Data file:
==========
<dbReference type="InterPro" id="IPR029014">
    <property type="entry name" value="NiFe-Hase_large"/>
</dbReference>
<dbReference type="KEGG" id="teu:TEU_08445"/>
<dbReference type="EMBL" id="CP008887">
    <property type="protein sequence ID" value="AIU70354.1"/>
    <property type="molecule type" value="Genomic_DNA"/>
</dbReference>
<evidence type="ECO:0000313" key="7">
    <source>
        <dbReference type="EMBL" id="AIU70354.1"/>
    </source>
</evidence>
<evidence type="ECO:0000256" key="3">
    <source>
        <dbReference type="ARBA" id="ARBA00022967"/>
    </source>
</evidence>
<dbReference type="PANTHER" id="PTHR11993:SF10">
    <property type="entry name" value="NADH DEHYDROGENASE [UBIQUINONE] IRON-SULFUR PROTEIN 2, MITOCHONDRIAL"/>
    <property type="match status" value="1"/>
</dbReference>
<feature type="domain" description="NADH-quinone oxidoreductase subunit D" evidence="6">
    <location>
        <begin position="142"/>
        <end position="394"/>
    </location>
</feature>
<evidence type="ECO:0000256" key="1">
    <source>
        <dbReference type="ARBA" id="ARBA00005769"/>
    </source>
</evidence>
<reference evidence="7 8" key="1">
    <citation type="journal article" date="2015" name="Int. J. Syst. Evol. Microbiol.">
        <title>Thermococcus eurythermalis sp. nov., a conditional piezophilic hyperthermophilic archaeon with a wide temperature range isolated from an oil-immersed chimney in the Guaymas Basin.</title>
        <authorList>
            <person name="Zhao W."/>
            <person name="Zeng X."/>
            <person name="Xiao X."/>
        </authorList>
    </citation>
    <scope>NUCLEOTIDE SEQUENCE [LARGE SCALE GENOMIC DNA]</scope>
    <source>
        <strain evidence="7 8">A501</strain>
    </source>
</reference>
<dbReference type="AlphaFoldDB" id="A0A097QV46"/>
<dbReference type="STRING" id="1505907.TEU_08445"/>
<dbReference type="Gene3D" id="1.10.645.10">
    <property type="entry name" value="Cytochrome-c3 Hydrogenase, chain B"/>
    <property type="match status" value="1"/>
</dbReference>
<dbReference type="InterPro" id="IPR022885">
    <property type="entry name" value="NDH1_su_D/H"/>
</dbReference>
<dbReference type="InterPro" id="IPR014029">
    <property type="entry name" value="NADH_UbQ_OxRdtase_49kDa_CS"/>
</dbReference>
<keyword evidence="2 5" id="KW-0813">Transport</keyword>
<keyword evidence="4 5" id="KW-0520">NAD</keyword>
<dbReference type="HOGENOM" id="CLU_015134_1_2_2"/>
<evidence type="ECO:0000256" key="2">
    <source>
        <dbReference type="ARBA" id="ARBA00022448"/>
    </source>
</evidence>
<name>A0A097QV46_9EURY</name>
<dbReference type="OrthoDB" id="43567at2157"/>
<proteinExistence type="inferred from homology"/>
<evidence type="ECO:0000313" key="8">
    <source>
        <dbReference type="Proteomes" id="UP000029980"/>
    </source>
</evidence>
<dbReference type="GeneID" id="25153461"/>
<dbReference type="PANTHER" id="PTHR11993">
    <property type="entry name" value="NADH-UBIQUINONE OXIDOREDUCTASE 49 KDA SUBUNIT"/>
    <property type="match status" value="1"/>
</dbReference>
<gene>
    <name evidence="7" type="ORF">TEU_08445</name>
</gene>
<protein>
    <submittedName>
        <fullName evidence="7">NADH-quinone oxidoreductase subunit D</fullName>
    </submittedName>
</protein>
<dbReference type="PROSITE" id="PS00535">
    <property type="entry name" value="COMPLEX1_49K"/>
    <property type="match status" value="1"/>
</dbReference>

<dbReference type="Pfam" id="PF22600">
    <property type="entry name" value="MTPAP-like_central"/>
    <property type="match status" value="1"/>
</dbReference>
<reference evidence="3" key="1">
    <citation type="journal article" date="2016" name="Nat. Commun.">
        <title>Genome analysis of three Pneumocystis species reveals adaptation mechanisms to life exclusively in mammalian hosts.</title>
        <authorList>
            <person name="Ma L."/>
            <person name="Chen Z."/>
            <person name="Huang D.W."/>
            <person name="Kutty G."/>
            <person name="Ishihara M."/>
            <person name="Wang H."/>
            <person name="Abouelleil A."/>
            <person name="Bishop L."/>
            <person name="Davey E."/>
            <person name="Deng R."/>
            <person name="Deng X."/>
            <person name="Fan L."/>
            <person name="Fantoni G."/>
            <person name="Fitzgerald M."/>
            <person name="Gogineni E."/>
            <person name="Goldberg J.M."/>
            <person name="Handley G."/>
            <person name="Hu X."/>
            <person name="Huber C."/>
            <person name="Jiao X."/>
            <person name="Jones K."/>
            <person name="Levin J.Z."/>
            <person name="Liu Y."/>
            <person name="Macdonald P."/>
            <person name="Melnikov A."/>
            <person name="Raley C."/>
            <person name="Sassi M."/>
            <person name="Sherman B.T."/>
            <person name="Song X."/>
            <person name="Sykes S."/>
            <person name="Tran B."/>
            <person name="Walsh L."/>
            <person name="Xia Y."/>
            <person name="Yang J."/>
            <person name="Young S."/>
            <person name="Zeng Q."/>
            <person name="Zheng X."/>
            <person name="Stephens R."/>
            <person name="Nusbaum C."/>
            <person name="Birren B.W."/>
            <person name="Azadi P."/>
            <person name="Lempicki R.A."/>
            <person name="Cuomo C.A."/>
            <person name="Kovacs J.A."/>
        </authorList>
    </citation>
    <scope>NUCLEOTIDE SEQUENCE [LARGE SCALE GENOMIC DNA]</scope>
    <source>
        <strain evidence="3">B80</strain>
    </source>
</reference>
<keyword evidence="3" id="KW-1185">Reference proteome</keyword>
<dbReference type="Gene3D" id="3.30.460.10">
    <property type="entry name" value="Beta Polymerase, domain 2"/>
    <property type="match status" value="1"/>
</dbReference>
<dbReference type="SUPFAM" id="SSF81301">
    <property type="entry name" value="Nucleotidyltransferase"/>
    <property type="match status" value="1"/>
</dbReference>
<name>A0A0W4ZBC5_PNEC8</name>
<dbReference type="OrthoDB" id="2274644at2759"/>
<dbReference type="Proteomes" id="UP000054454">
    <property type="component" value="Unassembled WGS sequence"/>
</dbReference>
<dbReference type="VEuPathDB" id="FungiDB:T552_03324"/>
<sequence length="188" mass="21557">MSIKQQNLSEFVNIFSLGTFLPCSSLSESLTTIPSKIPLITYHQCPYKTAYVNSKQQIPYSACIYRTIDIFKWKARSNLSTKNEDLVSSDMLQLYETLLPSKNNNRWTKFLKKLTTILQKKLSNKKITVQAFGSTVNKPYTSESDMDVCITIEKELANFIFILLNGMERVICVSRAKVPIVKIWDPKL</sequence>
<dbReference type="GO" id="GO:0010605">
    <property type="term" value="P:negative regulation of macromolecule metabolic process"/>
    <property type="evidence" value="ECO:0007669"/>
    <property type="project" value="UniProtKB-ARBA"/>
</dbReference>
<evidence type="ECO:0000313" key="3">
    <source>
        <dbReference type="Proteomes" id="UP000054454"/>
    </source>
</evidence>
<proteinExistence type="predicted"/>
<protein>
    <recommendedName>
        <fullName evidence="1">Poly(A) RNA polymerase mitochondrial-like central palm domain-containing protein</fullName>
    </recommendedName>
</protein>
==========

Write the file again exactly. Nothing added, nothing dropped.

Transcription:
<dbReference type="InterPro" id="IPR029014">
    <property type="entry name" value="NiFe-Hase_large"/>
</dbReference>
<dbReference type="KEGG" id="teu:TEU_08445"/>
<dbReference type="EMBL" id="CP008887">
    <property type="protein sequence ID" value="AIU70354.1"/>
    <property type="molecule type" value="Genomic_DNA"/>
</dbReference>
<evidence type="ECO:0000313" key="7">
    <source>
        <dbReference type="EMBL" id="AIU70354.1"/>
    </source>
</evidence>
<evidence type="ECO:0000256" key="3">
    <source>
        <dbReference type="ARBA" id="ARBA00022967"/>
    </source>
</evidence>
<dbReference type="PANTHER" id="PTHR11993:SF10">
    <property type="entry name" value="NADH DEHYDROGENASE [UBIQUINONE] IRON-SULFUR PROTEIN 2, MITOCHONDRIAL"/>
    <property type="match status" value="1"/>
</dbReference>
<feature type="domain" description="NADH-quinone oxidoreductase subunit D" evidence="6">
    <location>
        <begin position="142"/>
        <end position="394"/>
    </location>
</feature>
<evidence type="ECO:0000256" key="1">
    <source>
        <dbReference type="ARBA" id="ARBA00005769"/>
    </source>
</evidence>
<reference evidence="7 8" key="1">
    <citation type="journal article" date="2015" name="Int. J. Syst. Evol. Microbiol.">
        <title>Thermococcus eurythermalis sp. nov., a conditional piezophilic hyperthermophilic archaeon with a wide temperature range isolated from an oil-immersed chimney in the Guaymas Basin.</title>
        <authorList>
            <person name="Zhao W."/>
            <person name="Zeng X."/>
            <person name="Xiao X."/>
        </authorList>
    </citation>
    <scope>NUCLEOTIDE SEQUENCE [LARGE SCALE GENOMIC DNA]</scope>
    <source>
        <strain evidence="7 8">A501</strain>
    </source>
</reference>
<dbReference type="AlphaFoldDB" id="A0A097QV46"/>
<dbReference type="STRING" id="1505907.TEU_08445"/>
<dbReference type="Gene3D" id="1.10.645.10">
    <property type="entry name" value="Cytochrome-c3 Hydrogenase, chain B"/>
    <property type="match status" value="1"/>
</dbReference>
<dbReference type="InterPro" id="IPR022885">
    <property type="entry name" value="NDH1_su_D/H"/>
</dbReference>
<dbReference type="InterPro" id="IPR014029">
    <property type="entry name" value="NADH_UbQ_OxRdtase_49kDa_CS"/>
</dbReference>
<keyword evidence="2 5" id="KW-0813">Transport</keyword>
<keyword evidence="4 5" id="KW-0520">NAD</keyword>
<dbReference type="HOGENOM" id="CLU_015134_1_2_2"/>
<evidence type="ECO:0000256" key="2">
    <source>
        <dbReference type="ARBA" id="ARBA00022448"/>
    </source>
</evidence>
<name>A0A097QV46_9EURY</name>
<dbReference type="OrthoDB" id="43567at2157"/>
<proteinExistence type="inferred from homology"/>
<evidence type="ECO:0000313" key="8">
    <source>
        <dbReference type="Proteomes" id="UP000029980"/>
    </source>
</evidence>
<dbReference type="GeneID" id="25153461"/>
<dbReference type="PANTHER" id="PTHR11993">
    <property type="entry name" value="NADH-UBIQUINONE OXIDOREDUCTASE 49 KDA SUBUNIT"/>
    <property type="match status" value="1"/>
</dbReference>
<gene>
    <name evidence="7" type="ORF">TEU_08445</name>
</gene>
<protein>
    <submittedName>
        <fullName evidence="7">NADH-quinone oxidoreductase subunit D</fullName>
    </submittedName>
</protein>
<dbReference type="PROSITE" id="PS00535">
    <property type="entry name" value="COMPLEX1_49K"/>
    <property type="match status" value="1"/>
</dbReference>

<dbReference type="Pfam" id="PF22600">
    <property type="entry name" value="MTPAP-like_central"/>
    <property type="match status" value="1"/>
</dbReference>
<reference evidence="3" key="1">
    <citation type="journal article" date="2016" name="Nat. Commun.">
        <title>Genome analysis of three Pneumocystis species reveals adaptation mechanisms to life exclusively in mammalian hosts.</title>
        <authorList>
            <person name="Ma L."/>
            <person name="Chen Z."/>
            <person name="Huang D.W."/>
            <person name="Kutty G."/>
            <person name="Ishihara M."/>
            <person name="Wang H."/>
            <person name="Abouelleil A."/>
            <person name="Bishop L."/>
            <person name="Davey E."/>
            <person name="Deng R."/>
            <person name="Deng X."/>
            <person name="Fan L."/>
            <person name="Fantoni G."/>
            <person name="Fitzgerald M."/>
            <person name="Gogineni E."/>
            <person name="Goldberg J.M."/>
            <person name="Handley G."/>
            <person name="Hu X."/>
            <person name="Huber C."/>
            <person name="Jiao X."/>
            <person name="Jones K."/>
            <person name="Levin J.Z."/>
            <person name="Liu Y."/>
            <person name="Macdonald P."/>
            <person name="Melnikov A."/>
            <person name="Raley C."/>
            <person name="Sassi M."/>
            <person name="Sherman B.T."/>
            <person name="Song X."/>
            <person name="Sykes S."/>
            <person name="Tran B."/>
            <person name="Walsh L."/>
            <person name="Xia Y."/>
            <person name="Yang J."/>
            <person name="Young S."/>
            <person name="Zeng Q."/>
            <person name="Zheng X."/>
            <person name="Stephens R."/>
            <person name="Nusbaum C."/>
            <person name="Birren B.W."/>
            <person name="Azadi P."/>
            <person name="Lempicki R.A."/>
            <person name="Cuomo C.A."/>
            <person name="Kovacs J.A."/>
        </authorList>
    </citation>
    <scope>NUCLEOTIDE SEQUENCE [LARGE SCALE GENOMIC DNA]</scope>
    <source>
        <strain evidence="3">B80</strain>
    </source>
</reference>
<keyword evidence="3" id="KW-1185">Reference proteome</keyword>
<dbReference type="Gene3D" id="3.30.460.10">
    <property type="entry name" value="Beta Polymerase, domain 2"/>
    <property type="match status" value="1"/>
</dbReference>
<dbReference type="SUPFAM" id="SSF81301">
    <property type="entry name" value="Nucleotidyltransferase"/>
    <property type="match status" value="1"/>
</dbReference>
<name>A0A0W4ZBC5_PNEC8</name>
<dbReference type="OrthoDB" id="2274644at2759"/>
<dbReference type="Proteomes" id="UP000054454">
    <property type="component" value="Unassembled WGS sequence"/>
</dbReference>
<dbReference type="VEuPathDB" id="FungiDB:T552_03324"/>
<sequence length="188" mass="21557">MSIKQQNLSEFVNIFSLGTFLPCSSLSESLTTIPSKIPLITYHQCPYKTAYVNSKQQIPYSACIYRTIDIFKWKARSNLSTKNEDLVSSDMLQLYETLLPSKNNNRWTKFLKKLTTILQKKLSNKKITVQAFGSTVNKPYTSESDMDVCITIEKELANFIFILLNGMERVICVSRAKVPIVKIWDPKL</sequence>
<dbReference type="GO" id="GO:0010605">
    <property type="term" value="P:negative regulation of macromolecule metabolic process"/>
    <property type="evidence" value="ECO:0007669"/>
    <property type="project" value="UniProtKB-ARBA"/>
</dbReference>
<evidence type="ECO:0000313" key="3">
    <source>
        <dbReference type="Proteomes" id="UP000054454"/>
    </source>
</evidence>
<proteinExistence type="predicted"/>
<protein>
    <recommendedName>
        <fullName evidence="1">Poly(A) RNA polymerase mitochondrial-like central palm domain-containing protein</fullName>
    </recommendedName>
</protein>